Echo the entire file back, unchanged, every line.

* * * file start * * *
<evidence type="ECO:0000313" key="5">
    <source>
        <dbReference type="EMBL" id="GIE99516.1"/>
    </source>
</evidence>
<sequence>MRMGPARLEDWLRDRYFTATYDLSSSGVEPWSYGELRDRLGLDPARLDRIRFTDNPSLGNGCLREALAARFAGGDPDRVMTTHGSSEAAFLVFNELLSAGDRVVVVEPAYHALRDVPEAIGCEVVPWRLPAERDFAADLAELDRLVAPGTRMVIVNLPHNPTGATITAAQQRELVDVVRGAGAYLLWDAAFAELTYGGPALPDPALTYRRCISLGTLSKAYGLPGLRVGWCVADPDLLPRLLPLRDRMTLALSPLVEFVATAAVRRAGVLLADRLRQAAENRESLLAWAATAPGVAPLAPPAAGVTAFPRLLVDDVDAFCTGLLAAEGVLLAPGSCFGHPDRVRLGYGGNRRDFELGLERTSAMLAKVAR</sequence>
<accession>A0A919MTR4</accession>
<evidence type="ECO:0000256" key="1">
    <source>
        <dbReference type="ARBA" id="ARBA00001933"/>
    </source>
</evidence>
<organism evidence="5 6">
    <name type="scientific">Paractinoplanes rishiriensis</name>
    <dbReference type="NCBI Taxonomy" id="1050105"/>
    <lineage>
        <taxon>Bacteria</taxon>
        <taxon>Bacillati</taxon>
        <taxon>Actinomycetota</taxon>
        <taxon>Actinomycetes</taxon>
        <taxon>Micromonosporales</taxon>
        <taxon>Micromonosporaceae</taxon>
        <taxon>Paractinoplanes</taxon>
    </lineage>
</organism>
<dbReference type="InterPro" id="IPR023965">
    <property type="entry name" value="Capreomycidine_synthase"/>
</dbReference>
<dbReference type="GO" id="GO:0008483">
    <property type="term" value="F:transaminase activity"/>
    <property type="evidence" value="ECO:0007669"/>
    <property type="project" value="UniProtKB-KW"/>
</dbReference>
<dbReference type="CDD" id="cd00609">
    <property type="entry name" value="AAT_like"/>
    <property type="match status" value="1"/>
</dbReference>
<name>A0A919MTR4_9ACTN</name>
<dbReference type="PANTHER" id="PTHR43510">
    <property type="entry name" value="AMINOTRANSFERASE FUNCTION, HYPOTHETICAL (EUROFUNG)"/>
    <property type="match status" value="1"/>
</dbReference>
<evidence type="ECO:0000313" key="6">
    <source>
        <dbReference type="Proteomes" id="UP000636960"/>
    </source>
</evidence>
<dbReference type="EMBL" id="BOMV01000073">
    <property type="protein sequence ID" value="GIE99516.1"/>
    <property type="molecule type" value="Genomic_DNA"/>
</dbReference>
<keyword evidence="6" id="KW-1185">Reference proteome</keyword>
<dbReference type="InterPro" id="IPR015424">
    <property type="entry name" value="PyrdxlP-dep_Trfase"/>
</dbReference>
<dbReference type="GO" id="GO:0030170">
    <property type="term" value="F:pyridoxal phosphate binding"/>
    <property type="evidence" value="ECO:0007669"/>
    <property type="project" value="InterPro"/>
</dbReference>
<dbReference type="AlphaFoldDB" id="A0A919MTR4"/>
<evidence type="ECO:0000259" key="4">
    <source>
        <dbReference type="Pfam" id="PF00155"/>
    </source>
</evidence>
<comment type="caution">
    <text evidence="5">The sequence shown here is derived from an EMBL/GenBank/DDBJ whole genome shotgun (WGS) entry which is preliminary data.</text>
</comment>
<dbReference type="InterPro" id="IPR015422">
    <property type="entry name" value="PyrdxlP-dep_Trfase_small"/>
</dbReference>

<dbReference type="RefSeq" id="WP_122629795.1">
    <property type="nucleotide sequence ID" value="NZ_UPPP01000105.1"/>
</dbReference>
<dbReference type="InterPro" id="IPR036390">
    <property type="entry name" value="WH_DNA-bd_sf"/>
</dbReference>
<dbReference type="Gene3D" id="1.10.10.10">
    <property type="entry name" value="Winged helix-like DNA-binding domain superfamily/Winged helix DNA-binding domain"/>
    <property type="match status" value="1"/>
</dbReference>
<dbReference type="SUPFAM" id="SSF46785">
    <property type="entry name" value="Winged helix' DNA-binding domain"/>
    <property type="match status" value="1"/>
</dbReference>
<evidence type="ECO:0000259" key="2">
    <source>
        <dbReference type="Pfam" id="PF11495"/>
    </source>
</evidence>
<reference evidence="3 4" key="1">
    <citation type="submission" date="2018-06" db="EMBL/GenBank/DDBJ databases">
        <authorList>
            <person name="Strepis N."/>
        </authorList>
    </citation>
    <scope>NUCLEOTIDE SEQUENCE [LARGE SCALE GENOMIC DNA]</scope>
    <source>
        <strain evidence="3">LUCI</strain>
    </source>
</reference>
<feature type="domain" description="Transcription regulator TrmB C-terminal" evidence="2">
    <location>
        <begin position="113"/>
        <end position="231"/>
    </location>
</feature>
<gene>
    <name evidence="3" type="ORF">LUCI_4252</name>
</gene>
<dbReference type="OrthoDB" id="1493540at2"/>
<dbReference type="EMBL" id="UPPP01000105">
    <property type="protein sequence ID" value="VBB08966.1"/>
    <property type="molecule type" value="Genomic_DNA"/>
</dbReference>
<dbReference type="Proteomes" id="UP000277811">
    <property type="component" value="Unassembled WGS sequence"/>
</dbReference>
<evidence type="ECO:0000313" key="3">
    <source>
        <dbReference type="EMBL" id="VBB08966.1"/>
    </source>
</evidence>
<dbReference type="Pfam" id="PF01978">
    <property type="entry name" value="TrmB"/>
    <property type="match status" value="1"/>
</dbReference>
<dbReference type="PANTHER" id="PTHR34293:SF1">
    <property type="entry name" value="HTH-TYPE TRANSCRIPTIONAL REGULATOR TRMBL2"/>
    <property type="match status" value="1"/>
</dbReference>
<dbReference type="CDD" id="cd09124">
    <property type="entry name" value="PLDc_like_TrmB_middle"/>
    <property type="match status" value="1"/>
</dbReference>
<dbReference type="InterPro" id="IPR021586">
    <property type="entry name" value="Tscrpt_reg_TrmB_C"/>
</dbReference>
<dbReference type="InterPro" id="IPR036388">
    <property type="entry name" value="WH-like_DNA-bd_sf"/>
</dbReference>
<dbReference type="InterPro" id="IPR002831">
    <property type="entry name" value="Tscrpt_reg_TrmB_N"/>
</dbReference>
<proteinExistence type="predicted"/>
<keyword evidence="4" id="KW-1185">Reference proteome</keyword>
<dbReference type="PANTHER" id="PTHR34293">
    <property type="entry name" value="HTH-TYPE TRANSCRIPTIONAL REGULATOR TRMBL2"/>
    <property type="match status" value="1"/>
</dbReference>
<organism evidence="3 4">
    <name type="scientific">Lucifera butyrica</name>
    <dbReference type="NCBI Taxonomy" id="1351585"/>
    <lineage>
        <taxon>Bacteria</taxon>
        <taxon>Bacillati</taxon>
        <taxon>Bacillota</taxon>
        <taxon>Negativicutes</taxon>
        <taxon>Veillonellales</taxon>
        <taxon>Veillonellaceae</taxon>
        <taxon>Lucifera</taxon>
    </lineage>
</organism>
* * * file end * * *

<evidence type="ECO:0000313" key="5">
    <source>
        <dbReference type="EMBL" id="GIE99516.1"/>
    </source>
</evidence>
<sequence>MRMGPARLEDWLRDRYFTATYDLSSSGVEPWSYGELRDRLGLDPARLDRIRFTDNPSLGNGCLREALAARFAGGDPDRVMTTHGSSEAAFLVFNELLSAGDRVVVVEPAYHALRDVPEAIGCEVVPWRLPAERDFAADLAELDRLVAPGTRMVIVNLPHNPTGATITAAQQRELVDVVRGAGAYLLWDAAFAELTYGGPALPDPALTYRRCISLGTLSKAYGLPGLRVGWCVADPDLLPRLLPLRDRMTLALSPLVEFVATAAVRRAGVLLADRLRQAAENRESLLAWAATAPGVAPLAPPAAGVTAFPRLLVDDVDAFCTGLLAAEGVLLAPGSCFGHPDRVRLGYGGNRRDFELGLERTSAMLAKVAR</sequence>
<accession>A0A919MTR4</accession>
<evidence type="ECO:0000256" key="1">
    <source>
        <dbReference type="ARBA" id="ARBA00001933"/>
    </source>
</evidence>
<organism evidence="5 6">
    <name type="scientific">Paractinoplanes rishiriensis</name>
    <dbReference type="NCBI Taxonomy" id="1050105"/>
    <lineage>
        <taxon>Bacteria</taxon>
        <taxon>Bacillati</taxon>
        <taxon>Actinomycetota</taxon>
        <taxon>Actinomycetes</taxon>
        <taxon>Micromonosporales</taxon>
        <taxon>Micromonosporaceae</taxon>
        <taxon>Paractinoplanes</taxon>
    </lineage>
</organism>
<dbReference type="InterPro" id="IPR023965">
    <property type="entry name" value="Capreomycidine_synthase"/>
</dbReference>
<dbReference type="GO" id="GO:0008483">
    <property type="term" value="F:transaminase activity"/>
    <property type="evidence" value="ECO:0007669"/>
    <property type="project" value="UniProtKB-KW"/>
</dbReference>
<dbReference type="CDD" id="cd00609">
    <property type="entry name" value="AAT_like"/>
    <property type="match status" value="1"/>
</dbReference>
<name>A0A919MTR4_9ACTN</name>
<dbReference type="PANTHER" id="PTHR43510">
    <property type="entry name" value="AMINOTRANSFERASE FUNCTION, HYPOTHETICAL (EUROFUNG)"/>
    <property type="match status" value="1"/>
</dbReference>
<evidence type="ECO:0000313" key="6">
    <source>
        <dbReference type="Proteomes" id="UP000636960"/>
    </source>
</evidence>
<dbReference type="EMBL" id="BOMV01000073">
    <property type="protein sequence ID" value="GIE99516.1"/>
    <property type="molecule type" value="Genomic_DNA"/>
</dbReference>
<keyword evidence="6" id="KW-1185">Reference proteome</keyword>
<dbReference type="InterPro" id="IPR015424">
    <property type="entry name" value="PyrdxlP-dep_Trfase"/>
</dbReference>
<dbReference type="GO" id="GO:0030170">
    <property type="term" value="F:pyridoxal phosphate binding"/>
    <property type="evidence" value="ECO:0007669"/>
    <property type="project" value="InterPro"/>
</dbReference>
<dbReference type="AlphaFoldDB" id="A0A919MTR4"/>
<evidence type="ECO:0000259" key="4">
    <source>
        <dbReference type="Pfam" id="PF00155"/>
    </source>
</evidence>
<comment type="caution">
    <text evidence="5">The sequence shown here is derived from an EMBL/GenBank/DDBJ whole genome shotgun (WGS) entry which is preliminary data.</text>
</comment>
<dbReference type="InterPro" id="IPR015422">
    <property type="entry name" value="PyrdxlP-dep_Trfase_small"/>
</dbReference>

<dbReference type="RefSeq" id="WP_122629795.1">
    <property type="nucleotide sequence ID" value="NZ_UPPP01000105.1"/>
</dbReference>
<dbReference type="InterPro" id="IPR036390">
    <property type="entry name" value="WH_DNA-bd_sf"/>
</dbReference>
<dbReference type="Gene3D" id="1.10.10.10">
    <property type="entry name" value="Winged helix-like DNA-binding domain superfamily/Winged helix DNA-binding domain"/>
    <property type="match status" value="1"/>
</dbReference>
<dbReference type="SUPFAM" id="SSF46785">
    <property type="entry name" value="Winged helix' DNA-binding domain"/>
    <property type="match status" value="1"/>
</dbReference>
<evidence type="ECO:0000259" key="2">
    <source>
        <dbReference type="Pfam" id="PF11495"/>
    </source>
</evidence>
<reference evidence="3 4" key="1">
    <citation type="submission" date="2018-06" db="EMBL/GenBank/DDBJ databases">
        <authorList>
            <person name="Strepis N."/>
        </authorList>
    </citation>
    <scope>NUCLEOTIDE SEQUENCE [LARGE SCALE GENOMIC DNA]</scope>
    <source>
        <strain evidence="3">LUCI</strain>
    </source>
</reference>
<feature type="domain" description="Transcription regulator TrmB C-terminal" evidence="2">
    <location>
        <begin position="113"/>
        <end position="231"/>
    </location>
</feature>
<gene>
    <name evidence="3" type="ORF">LUCI_4252</name>
</gene>
<dbReference type="OrthoDB" id="1493540at2"/>
<dbReference type="EMBL" id="UPPP01000105">
    <property type="protein sequence ID" value="VBB08966.1"/>
    <property type="molecule type" value="Genomic_DNA"/>
</dbReference>
<dbReference type="Proteomes" id="UP000277811">
    <property type="component" value="Unassembled WGS sequence"/>
</dbReference>
<evidence type="ECO:0000313" key="3">
    <source>
        <dbReference type="EMBL" id="VBB08966.1"/>
    </source>
</evidence>
<dbReference type="Pfam" id="PF01978">
    <property type="entry name" value="TrmB"/>
    <property type="match status" value="1"/>
</dbReference>
<dbReference type="PANTHER" id="PTHR34293:SF1">
    <property type="entry name" value="HTH-TYPE TRANSCRIPTIONAL REGULATOR TRMBL2"/>
    <property type="match status" value="1"/>
</dbReference>
<dbReference type="CDD" id="cd09124">
    <property type="entry name" value="PLDc_like_TrmB_middle"/>
    <property type="match status" value="1"/>
</dbReference>
<dbReference type="InterPro" id="IPR021586">
    <property type="entry name" value="Tscrpt_reg_TrmB_C"/>
</dbReference>
<dbReference type="InterPro" id="IPR036388">
    <property type="entry name" value="WH-like_DNA-bd_sf"/>
</dbReference>
<dbReference type="InterPro" id="IPR002831">
    <property type="entry name" value="Tscrpt_reg_TrmB_N"/>
</dbReference>
<proteinExistence type="predicted"/>
<keyword evidence="4" id="KW-1185">Reference proteome</keyword>
<dbReference type="PANTHER" id="PTHR34293">
    <property type="entry name" value="HTH-TYPE TRANSCRIPTIONAL REGULATOR TRMBL2"/>
    <property type="match status" value="1"/>
</dbReference>
<organism evidence="3 4">
    <name type="scientific">Lucifera butyrica</name>
    <dbReference type="NCBI Taxonomy" id="1351585"/>
    <lineage>
        <taxon>Bacteria</taxon>
        <taxon>Bacillati</taxon>
        <taxon>Bacillota</taxon>
        <taxon>Negativicutes</taxon>
        <taxon>Veillonellales</taxon>
        <taxon>Veillonellaceae</taxon>
        <taxon>Lucifera</taxon>
    </lineage>
</organism>